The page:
lightford 061220As I made my way to Cicero and Monroe on Thursday, I saw block after block of boarded up store fronts and empty lots and buildings in disrepair. Then, it dawned on me that parts of the West and South Sides of Chicago have looked like this since I could remember — destroyed and abandoned.

When I arrived, the area was surrounded by local residents who, quite frankly, were not interested in yet another spectacle in their neighborhood filled with empty promises and photo opportunities. And I agree with them.

As mothers cried out about the children they lost to gun violence and others screamed about the lack of opportunity, Cook County State’s Attorney Kim Foxx reminded us that those of us who are successful are not exceptions, and that we are only seen as such because we are expected to fail.

That was the first of four days of action hosted by the Joint Caucus of Black Elected Officials.

On the South Side, people gathered in frustration with elected officials. Their needs are not being met either, as other areas receive what they need and more. I hear them and I am frustrated with them.

In the South Suburbs, we heard stories from local business owners who have to rebuild after the looting that took place. Attorney General Kwame Raoul brought a message of no longer hesitating to be unapologetically Black as he had done in the past.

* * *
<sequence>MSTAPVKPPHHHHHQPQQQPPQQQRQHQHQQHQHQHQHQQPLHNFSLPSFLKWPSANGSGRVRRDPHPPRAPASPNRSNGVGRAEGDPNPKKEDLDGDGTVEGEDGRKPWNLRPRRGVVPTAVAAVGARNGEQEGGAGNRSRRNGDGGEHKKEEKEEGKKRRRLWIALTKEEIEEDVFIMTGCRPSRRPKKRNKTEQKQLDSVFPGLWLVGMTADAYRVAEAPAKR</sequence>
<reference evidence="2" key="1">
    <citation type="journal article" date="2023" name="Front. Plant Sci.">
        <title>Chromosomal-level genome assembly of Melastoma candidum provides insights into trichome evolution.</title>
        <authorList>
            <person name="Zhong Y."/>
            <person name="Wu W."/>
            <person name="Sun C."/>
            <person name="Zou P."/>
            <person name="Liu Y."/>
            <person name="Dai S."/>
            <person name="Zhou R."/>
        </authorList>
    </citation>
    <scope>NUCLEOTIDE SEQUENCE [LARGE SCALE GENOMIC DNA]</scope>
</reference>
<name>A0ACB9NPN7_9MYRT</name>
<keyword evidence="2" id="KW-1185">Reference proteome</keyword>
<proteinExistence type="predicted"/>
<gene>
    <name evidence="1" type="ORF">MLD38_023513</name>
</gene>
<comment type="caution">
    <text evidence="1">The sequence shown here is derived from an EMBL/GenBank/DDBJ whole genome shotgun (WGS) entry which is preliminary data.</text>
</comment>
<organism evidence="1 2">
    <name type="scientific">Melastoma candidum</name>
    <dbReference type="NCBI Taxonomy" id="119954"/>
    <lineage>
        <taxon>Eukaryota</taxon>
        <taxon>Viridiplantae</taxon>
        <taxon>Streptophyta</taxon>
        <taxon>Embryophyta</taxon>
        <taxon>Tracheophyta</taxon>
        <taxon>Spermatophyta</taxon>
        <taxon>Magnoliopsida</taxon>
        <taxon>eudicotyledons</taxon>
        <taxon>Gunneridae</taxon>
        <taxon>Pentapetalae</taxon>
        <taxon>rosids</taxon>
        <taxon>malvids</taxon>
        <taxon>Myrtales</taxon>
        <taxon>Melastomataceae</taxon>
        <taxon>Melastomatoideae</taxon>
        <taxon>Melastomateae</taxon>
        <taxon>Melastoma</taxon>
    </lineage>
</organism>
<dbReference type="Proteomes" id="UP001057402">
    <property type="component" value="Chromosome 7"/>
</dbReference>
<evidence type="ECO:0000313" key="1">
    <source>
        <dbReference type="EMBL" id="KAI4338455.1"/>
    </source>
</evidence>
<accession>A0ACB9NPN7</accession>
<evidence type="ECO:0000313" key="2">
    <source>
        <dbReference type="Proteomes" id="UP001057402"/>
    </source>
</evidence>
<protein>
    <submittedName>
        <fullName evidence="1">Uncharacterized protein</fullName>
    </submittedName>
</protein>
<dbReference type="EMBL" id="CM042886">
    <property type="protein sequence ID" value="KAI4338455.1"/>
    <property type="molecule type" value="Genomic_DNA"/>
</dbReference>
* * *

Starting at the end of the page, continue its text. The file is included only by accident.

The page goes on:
In the Western Suburbs, local officials discussed disinvestment, the need for better healthcare and education. They asked for help in making their communities a better place.

Those four days in those four locations were a hard reminder that we, the Black Caucus, have been tirelessly fighting for the wellbeing of our communities. And still, their needs have not been met.

We have not failed.

To every person who needed to see buildings burning before doing something about racism, welcome to the movement. To everyone who felt uncomfortable speaking on race issues, welcome to the movement. To every corporation who made their first statement in support of Black lives, welcome to the movement. To every young person who took to the streets in protest for basic human rights, you are the movement. Keep pushing.

In the coming days, weeks and months, we will draft bold legislation that addresses inequities in healthcare, education, procurement, job training, community redevelopment and everything in between.

I want our local residents to know that we did not disrupt their day for a show — we disrupted their day for change. We have commitments from the governor and the senate president to work with us. However, it takes support from a majority of my colleagues to pass anything and I know how to count to the magical 30 and 60 needed to accomplish anything. We may be heading down an uncomfortable road for some of my colleagues, but racism is much more uncomfortable.

The people have spoken.

Senator Kimberly A. Lightford is the Illinois Senate Majority Leader and represents the 4th District.